Maybe.I think the basic idea here is to get several opinions and distill what you ultimately like/want/need/whatever. There's always more than one way to skin a cat, and I think most people want to know what the options are, especially as opposed to being told what to do. This is a whole lot more art-leaning than horticultural-leaning. We have artists that want hort advice and hort's that want art advice, and everything in-between. All should be taken with a generous sprinkling of salt...
If someone needs a stated pedigree to add gravitas to their words, then maybe the time spent "earning" that pedigree was wasted?
Of course, it doesn’t matter how good your “art” is if you kill all your trees. Likewise, your trees may be as healthy as can be, but if they all look like a piece of landscape hedging, that’s no good either.
As for being “told what to do”... individualism is an American characteristic. The Japanese are more conformists. I’m speaking in broad generalities, of course. It’s a cultural thing. Japan is a small country, they’ve been crowded together for a long time. They’ve found that conformity is beneficial to their society. America is a much larger place. More space. We all have more space, thus more freedom to “do our own thing” without infringing upon others.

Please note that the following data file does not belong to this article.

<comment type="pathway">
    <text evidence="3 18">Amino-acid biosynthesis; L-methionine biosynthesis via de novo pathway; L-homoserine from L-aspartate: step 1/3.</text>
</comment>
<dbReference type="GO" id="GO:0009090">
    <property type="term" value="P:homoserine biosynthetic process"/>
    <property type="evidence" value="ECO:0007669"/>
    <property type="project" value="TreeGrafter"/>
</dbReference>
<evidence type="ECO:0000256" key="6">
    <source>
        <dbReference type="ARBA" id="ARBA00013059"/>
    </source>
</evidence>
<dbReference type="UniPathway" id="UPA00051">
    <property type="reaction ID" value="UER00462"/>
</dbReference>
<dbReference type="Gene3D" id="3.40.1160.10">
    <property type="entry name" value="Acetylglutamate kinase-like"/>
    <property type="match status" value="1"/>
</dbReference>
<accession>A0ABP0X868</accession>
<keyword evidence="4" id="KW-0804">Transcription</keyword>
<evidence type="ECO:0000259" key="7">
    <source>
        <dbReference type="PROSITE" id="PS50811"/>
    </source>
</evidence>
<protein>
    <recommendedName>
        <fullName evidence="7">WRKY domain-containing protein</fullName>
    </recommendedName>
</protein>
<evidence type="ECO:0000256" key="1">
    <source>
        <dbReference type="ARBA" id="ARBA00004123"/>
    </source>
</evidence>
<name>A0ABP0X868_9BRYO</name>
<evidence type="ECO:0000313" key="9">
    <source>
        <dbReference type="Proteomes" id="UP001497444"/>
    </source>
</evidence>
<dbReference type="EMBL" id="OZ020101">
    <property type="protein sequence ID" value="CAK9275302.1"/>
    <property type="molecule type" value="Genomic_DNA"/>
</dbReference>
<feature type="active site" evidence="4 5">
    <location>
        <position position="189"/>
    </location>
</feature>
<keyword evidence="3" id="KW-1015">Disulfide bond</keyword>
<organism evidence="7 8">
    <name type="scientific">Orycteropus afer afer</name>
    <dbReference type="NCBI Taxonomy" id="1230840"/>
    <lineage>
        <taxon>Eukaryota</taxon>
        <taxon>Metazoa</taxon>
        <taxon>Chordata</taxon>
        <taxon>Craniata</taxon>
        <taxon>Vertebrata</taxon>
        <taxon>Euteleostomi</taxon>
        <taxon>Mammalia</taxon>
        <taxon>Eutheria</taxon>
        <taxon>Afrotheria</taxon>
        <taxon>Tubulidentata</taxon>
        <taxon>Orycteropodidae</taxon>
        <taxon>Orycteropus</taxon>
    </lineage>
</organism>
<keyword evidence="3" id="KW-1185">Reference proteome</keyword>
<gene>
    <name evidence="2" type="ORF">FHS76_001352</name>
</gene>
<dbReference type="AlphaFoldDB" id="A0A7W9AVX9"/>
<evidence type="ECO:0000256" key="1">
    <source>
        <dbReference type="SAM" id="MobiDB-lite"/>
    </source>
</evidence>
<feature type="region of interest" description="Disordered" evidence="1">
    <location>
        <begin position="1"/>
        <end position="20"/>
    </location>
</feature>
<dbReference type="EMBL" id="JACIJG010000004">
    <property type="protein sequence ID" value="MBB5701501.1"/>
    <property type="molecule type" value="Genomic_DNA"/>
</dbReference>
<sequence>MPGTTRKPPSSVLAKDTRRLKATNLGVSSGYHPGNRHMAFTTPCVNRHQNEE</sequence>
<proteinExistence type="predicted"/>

So, here we have Bonsai, a Japanese art form. We Americans, individuals all, trying to perform a conformist art. Some try to understand the Japanese cultural influence of the art, others try to rebel against it.
About learning techniques: the Japanese have learned the horticulture and training techniques over decades and centuries of continued trial and error. These best practices are passed from generation to generation of bonsai artists. They kept all that knowledge to themselves in the past. Now, however, they are accepting students (apprentices) from all over the world. It’s foolish not to take advantage of the knowledge the young apprentices are bringing back home after their years of study in Japan.
Now, I’m not going to say that bonsai can’t be done better than it is in Japan. I don’t know, maybe someone can exceed the Japanese? Using entirely different techniques? I haven’t seen it done yet. Until I have, I will continue to try to emulate the Japanese.